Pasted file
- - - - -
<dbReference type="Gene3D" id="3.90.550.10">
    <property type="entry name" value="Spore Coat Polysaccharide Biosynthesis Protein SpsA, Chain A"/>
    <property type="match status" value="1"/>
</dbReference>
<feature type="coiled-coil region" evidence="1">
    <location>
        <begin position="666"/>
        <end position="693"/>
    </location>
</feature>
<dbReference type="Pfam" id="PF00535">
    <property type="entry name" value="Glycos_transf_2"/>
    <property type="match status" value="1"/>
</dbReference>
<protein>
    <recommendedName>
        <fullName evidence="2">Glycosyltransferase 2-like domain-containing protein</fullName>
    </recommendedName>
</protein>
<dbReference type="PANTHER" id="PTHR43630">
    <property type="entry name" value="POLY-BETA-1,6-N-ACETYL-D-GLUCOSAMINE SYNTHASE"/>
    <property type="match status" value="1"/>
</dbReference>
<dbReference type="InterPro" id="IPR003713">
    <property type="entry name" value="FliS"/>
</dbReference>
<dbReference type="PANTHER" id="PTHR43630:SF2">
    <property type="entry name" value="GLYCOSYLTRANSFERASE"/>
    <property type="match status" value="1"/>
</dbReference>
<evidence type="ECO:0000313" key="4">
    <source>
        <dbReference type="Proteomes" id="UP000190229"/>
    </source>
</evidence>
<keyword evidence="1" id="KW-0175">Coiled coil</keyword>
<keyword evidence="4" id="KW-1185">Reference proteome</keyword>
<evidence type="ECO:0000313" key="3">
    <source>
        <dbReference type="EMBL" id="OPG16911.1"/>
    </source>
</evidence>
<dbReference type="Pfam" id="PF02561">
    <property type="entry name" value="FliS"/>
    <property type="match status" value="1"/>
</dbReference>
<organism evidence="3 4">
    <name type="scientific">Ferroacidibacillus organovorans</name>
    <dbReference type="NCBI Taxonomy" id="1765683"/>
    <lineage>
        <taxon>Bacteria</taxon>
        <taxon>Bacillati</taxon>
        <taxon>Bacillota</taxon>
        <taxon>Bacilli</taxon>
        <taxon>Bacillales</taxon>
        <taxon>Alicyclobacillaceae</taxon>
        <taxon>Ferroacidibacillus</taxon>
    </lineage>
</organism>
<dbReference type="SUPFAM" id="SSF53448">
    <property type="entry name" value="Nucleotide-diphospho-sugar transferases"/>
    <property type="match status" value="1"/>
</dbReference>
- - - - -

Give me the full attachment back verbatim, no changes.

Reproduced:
<dbReference type="Gene3D" id="3.90.550.10">
    <property type="entry name" value="Spore Coat Polysaccharide Biosynthesis Protein SpsA, Chain A"/>
    <property type="match status" value="1"/>
</dbReference>
<feature type="coiled-coil region" evidence="1">
    <location>
        <begin position="666"/>
        <end position="693"/>
    </location>
</feature>
<dbReference type="Pfam" id="PF00535">
    <property type="entry name" value="Glycos_transf_2"/>
    <property type="match status" value="1"/>
</dbReference>
<protein>
    <recommendedName>
        <fullName evidence="2">Glycosyltransferase 2-like domain-containing protein</fullName>
    </recommendedName>
</protein>
<dbReference type="PANTHER" id="PTHR43630">
    <property type="entry name" value="POLY-BETA-1,6-N-ACETYL-D-GLUCOSAMINE SYNTHASE"/>
    <property type="match status" value="1"/>
</dbReference>
<dbReference type="InterPro" id="IPR003713">
    <property type="entry name" value="FliS"/>
</dbReference>
<dbReference type="PANTHER" id="PTHR43630:SF2">
    <property type="entry name" value="GLYCOSYLTRANSFERASE"/>
    <property type="match status" value="1"/>
</dbReference>
<evidence type="ECO:0000313" key="4">
    <source>
        <dbReference type="Proteomes" id="UP000190229"/>
    </source>
</evidence>
<keyword evidence="1" id="KW-0175">Coiled coil</keyword>
<keyword evidence="4" id="KW-1185">Reference proteome</keyword>
<evidence type="ECO:0000313" key="3">
    <source>
        <dbReference type="EMBL" id="OPG16911.1"/>
    </source>
</evidence>
<dbReference type="Pfam" id="PF02561">
    <property type="entry name" value="FliS"/>
    <property type="match status" value="1"/>
</dbReference>
<organism evidence="3 4">
    <name type="scientific">Ferroacidibacillus organovorans</name>
    <dbReference type="NCBI Taxonomy" id="1765683"/>
    <lineage>
        <taxon>Bacteria</taxon>
        <taxon>Bacillati</taxon>
        <taxon>Bacillota</taxon>
        <taxon>Bacilli</taxon>
        <taxon>Bacillales</taxon>
        <taxon>Alicyclobacillaceae</taxon>
        <taxon>Ferroacidibacillus</taxon>
    </lineage>
</organism>
<dbReference type="SUPFAM" id="SSF53448">
    <property type="entry name" value="Nucleotide-diphospho-sugar transferases"/>
    <property type="match status" value="1"/>
</dbReference>